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Evaluation of An Orthopedic Metal Artifact Reduction (O-MAR) Algorithm On Patients with Spinal Prostheses Near Spinal Tumors

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Z Shen

Z Shen1*, P Klahr2, P Xia1, T Djemil1, (1) Cleveland Clinic, Cleveland, OH, (2) Philips Healthcare, Cleveland, OH


SU-E-I-75 Sunday 3:00PM - 6:00PM Room: Exhibit Hall

Purpose: To evaluate the impact of a commercial orthopedic metal artifact reduction (O-MAR) algorithm on CT image quality and dose calculation for patients with spinal prostheses near spinal tumors.

Methods: A CT electron density phantom was scanned twice: with tissue-simulating inserts only, and with a titanium insert replacing solid water. A patient plan was mapped to the phantom images in two ways: with the titanium inside or outside of the spinal tumor. Pinnacle and Eclipse were used to evaluate the dosimetric effects of O-MAR on 12-bit and 16-bit CT data, respectively. CT images from five patients with spinal prostheses were reconstructed with and without O-MAR. Two observers assessed the image quality improvement from O-MAR. Both pencil beam and Monte Carlo dose calculation in iPlan were used for the patient study. The percentage differences between non-O-MAR and O-MAR datasets were calculated for PTV_min, PTV_max, PTV_mean, PTV_V100, PTV_D90, OAR_V10Gy, OAR_max, and OAR_D0.1cc.

Results: O-MAR improved image quality but did not significantly affect the dose distributions and DVHs for both 12-bit and 16-bit CT phantom data. All five patient cases demonstrated some degree of image quality improvement from O-MAR, ranging from small to large metal artifact reduction. For pencil beam, the largest discrepancy was observed for OARV_10Gy at 5.4%, while the other seven parameters were ≤0.6%. For Monte Carlo, the differences between non-O-MAR and O-MAR datasets were ≤3.0%.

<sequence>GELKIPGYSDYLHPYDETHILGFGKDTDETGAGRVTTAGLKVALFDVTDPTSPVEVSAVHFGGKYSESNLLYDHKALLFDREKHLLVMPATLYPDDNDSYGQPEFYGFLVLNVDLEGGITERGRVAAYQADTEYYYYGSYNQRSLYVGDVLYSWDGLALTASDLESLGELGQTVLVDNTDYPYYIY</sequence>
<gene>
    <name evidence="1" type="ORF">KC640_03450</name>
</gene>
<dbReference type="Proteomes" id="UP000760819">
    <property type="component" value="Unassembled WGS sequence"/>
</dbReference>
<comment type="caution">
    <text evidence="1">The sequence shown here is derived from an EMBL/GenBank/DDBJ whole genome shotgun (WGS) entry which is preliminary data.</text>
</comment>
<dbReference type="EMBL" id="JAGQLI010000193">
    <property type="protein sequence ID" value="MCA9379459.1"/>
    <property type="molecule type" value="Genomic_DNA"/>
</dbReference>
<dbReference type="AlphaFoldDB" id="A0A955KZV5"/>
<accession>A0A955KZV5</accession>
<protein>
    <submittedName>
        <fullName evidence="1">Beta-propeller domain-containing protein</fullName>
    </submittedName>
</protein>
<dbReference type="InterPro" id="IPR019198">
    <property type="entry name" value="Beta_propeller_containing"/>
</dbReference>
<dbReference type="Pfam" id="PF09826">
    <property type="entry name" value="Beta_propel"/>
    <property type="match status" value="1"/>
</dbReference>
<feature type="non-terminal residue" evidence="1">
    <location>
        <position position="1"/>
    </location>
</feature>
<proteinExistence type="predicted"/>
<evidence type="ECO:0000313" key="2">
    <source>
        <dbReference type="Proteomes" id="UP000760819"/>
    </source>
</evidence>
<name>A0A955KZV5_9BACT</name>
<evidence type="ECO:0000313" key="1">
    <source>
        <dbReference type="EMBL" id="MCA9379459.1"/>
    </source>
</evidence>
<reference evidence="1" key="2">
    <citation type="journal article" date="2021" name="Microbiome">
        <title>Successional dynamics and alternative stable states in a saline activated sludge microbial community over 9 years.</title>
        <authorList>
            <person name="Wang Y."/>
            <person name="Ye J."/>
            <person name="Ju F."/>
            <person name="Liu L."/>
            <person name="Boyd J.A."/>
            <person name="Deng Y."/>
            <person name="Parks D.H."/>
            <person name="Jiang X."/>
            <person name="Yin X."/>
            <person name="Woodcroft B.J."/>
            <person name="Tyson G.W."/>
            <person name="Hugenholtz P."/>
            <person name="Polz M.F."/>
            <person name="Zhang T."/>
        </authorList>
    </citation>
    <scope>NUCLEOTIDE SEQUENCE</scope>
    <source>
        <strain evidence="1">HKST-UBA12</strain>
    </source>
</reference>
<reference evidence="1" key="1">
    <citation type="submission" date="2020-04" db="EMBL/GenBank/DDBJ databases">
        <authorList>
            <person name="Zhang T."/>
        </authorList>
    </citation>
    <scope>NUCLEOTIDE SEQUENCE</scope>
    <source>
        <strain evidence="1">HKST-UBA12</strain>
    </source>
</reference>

Conclusion: Both phantom and patient studies indicated that O-MAR can substantially reduce metal artifacts on CT images, allowing better visualization of the anatomical structures and metal objects. The dosimetric impact of O-MAR was insignificant regardless of the metal location, image bit-depth, and dose calculation algorithm. O-MAR corrected images are recommended for radiation treatment planning on patients with spinal prostheses because of the improved image quality and no need to modify current dose constraints.

Funding Support, Disclosures, and Conflict of Interest: This work was supported by a research grant from Philips Healthcare. Paul Klahr is an employee of Philips Healthcare.

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